There are many, many reasons for that, probably although no one knows the relative contribution of each of those reasons. Some of it has to do with access to care, some of it has to do with education, but even in a system like the military where race does not play a factor in access to care, prostate cancer behaves more aggressively in black men than Caucasians. So, there probably is something biologic to it as well.

The good news is that the mortality due to prostate cancer in Caucasian men is now lower than it was before PSA screening was introduced in 1987, but the mortality rate in the United States for African-Americans hasn’t changed at all in the last several decades.

There’s a lot of laboratory evidence to suggest that both vitamin E and/or selenium act as antioxidants. Oxidants are cellular toxins that can cause DNA to mutate and turn into cancer. The real interest in vitamin E and selenium came from two large-scale, randomized trials using lots of participants, looking at other diseases. In the case of selenium, it was a study called the Clark Trial, where they looked at whether or not selenium would prevent recurrence of non-melanoma skin cancer. It didn’t have any effect on skin cancer, but as what we call a secondary end point — sort of a surprise — the incidence of prostate cancer was markedly reduced in the men who took selenium. And, for vitamin E, it was an even larger trial — 29,000 finished smokers — and there the hypothesis was that vitamin E would prevent lung cancer. What was interesting is in fact, the smokers that took vitamin E actually had more lung cancer. So, it doesn’t always work. That’s why we need to do studies. But, again, as a surprise, as a secondary end point, the incidence of vitamin E was markedly reduced by about 40 percent in the men who, rather the instance of prostate cancer was markedly reduced in the men who took vitamin E.

Prostate cancer is still a major killer in the United States. It’s second only to lung cancer with around 31,000 deaths a year. But, even if you don’t die from prostate cancer, if you’re diagnosed with prostate cancer in your 40s or 50s, the side effects of treatment are pretty substantial. Because of the anatomy of the male, treatment for prostate cancer, whether its by radiation or by surgery, can cause difficulty with urination, it can cause difficulty with sexual function, and it can cause bowel difficulties. It would be a lot easier to prevent that from happening than to have many hundreds of thousands of men go through treatment every year and experience all those side effects.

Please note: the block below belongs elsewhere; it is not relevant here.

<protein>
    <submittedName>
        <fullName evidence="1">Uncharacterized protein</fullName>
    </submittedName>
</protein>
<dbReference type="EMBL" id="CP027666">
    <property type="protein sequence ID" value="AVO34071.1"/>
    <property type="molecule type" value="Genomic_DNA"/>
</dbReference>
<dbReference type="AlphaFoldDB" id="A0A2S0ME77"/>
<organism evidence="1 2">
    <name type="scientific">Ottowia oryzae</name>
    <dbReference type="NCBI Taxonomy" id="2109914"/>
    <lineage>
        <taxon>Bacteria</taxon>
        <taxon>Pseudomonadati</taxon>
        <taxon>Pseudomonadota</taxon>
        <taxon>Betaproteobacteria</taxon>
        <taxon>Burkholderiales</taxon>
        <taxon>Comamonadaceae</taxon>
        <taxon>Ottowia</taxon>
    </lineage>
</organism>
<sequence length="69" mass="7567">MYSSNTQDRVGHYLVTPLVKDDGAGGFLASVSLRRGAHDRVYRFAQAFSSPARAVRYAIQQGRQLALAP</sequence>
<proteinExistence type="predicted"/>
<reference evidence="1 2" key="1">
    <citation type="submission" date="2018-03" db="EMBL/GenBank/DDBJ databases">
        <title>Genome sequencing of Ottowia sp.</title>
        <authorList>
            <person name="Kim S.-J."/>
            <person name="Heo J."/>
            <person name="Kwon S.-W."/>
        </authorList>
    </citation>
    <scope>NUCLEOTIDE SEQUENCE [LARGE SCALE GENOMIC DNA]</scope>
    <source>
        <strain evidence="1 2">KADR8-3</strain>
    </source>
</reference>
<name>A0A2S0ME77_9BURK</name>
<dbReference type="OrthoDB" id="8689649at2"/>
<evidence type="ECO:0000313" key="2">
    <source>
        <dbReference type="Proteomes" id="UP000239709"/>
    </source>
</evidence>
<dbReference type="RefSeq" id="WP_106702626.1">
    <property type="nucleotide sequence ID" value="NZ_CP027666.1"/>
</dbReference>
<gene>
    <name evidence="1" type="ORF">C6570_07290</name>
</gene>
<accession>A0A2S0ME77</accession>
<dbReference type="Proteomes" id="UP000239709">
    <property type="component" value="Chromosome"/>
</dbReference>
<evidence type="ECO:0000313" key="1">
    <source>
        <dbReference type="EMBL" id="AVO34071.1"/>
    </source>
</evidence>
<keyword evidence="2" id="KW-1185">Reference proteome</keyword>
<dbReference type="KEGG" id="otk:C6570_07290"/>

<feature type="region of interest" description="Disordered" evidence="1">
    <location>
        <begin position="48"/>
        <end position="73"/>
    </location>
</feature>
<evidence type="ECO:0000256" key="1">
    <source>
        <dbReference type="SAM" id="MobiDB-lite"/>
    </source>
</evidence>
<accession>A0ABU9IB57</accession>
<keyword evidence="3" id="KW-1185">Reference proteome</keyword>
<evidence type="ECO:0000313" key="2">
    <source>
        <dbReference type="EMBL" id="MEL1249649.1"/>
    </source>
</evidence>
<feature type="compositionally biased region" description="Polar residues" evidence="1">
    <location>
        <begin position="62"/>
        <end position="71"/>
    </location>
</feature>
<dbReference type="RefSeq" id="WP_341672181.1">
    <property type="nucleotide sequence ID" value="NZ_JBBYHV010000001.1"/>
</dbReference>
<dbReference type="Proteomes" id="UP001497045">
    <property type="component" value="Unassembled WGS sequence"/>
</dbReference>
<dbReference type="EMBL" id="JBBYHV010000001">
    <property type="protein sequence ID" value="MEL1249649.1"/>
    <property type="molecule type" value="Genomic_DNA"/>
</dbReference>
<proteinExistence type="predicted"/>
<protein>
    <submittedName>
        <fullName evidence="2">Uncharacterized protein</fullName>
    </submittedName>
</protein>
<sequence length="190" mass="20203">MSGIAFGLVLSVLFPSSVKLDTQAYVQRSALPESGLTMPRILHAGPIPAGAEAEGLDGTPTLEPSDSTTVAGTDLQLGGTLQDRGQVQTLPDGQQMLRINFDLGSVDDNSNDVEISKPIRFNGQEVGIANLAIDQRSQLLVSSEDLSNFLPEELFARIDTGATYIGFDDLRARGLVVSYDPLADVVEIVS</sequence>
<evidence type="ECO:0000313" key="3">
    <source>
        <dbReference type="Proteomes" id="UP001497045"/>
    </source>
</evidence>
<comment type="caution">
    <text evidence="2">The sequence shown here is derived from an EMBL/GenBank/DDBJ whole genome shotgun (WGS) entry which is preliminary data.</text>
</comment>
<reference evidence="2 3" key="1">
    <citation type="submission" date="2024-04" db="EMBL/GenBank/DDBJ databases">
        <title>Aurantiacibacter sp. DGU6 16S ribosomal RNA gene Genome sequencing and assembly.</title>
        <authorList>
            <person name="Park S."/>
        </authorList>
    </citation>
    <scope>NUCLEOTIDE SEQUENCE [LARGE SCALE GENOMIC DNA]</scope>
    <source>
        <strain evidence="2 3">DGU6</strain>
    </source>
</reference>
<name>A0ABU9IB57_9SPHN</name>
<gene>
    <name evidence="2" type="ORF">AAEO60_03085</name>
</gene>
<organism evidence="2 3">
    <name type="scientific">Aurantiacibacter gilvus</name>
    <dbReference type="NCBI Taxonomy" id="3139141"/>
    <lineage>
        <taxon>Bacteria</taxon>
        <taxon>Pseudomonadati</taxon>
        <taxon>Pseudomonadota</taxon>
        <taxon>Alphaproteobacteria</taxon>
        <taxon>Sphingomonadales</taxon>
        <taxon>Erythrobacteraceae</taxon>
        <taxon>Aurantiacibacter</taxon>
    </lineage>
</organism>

Source: Ivanhoe News

Skin Cancer

A glowing, tanned complexion seems healthy, but when achieved through unprotected exposure to the sun, it an be dangerous or even deadly. That’s because changes in skin color, such as tans and sunburns, may indicate damage to skin cells caused by ultraviolet (UV) radiation. This can trigger mutations in skin cells and lead to cancer.

Skin cancer affects more than 1 million Americans every years; most – but not all – cases are considered to be sun related. There are three main forms of the disease. The most common kind, basal cell carcinoma, usually appears as a pearly, round, reddish bump or a scarlike lesion. Curable 99 percent of the time, this cancer has an extremely slow growth rate and usually does not spread to other parts of the body. If the bump is firm and red or if the lesion has a scaly, crusty surface, it’s probably a squamous cell carcinoma. This cancer may grow and spread rapidly, but it’s readily curable if diagnosed early. (Only 1 percent of squamous cell carcinomas are deadly).

The most serious type of skin cancer is melanoma, which affects nearly 60,000 people each year. Compared with the other kinds, melanoma spreads more rapidly and is more resistant to treatments, such as chemotherapy. This cancer affects the melanocytes, pigment-producing cells in the skin, and appears as a flat, brown patch with uneven edges; a black or gray lump; or a raised brown patch with spots.

Because the majority of skin cancers are detected by patients themselves, experts recommend that all people know the ABCDEs of the disease. Look for moles that are asymmetrical (A) in shape, have blurry or jagged borders (B), become lighter or darker in color (C), are larger than ¼ inch in diameter (D), and/or are evolving, that is, changes (E), or raised above the skin’s surface. A dermatologist can take a biopsy of the suspect mole to test for cancer. Most skin cancers are easily treated by removing the affected skin with surgery, such as cryosurgery (freezing off a small patch) or laser surgery. If the cancer has spread, radiation therapy or chemotherapy may be required.

Additional Facts

1. Because the sun’s rays are strongest from 10:00 a.m to 4:00 p.m., the American Cancer Society recommends staying in the shape as much as possible during those hours.

2. Up to 80 percent of UV radiation passes through clouds, so sunscreen is needed even on gray, drizzly days.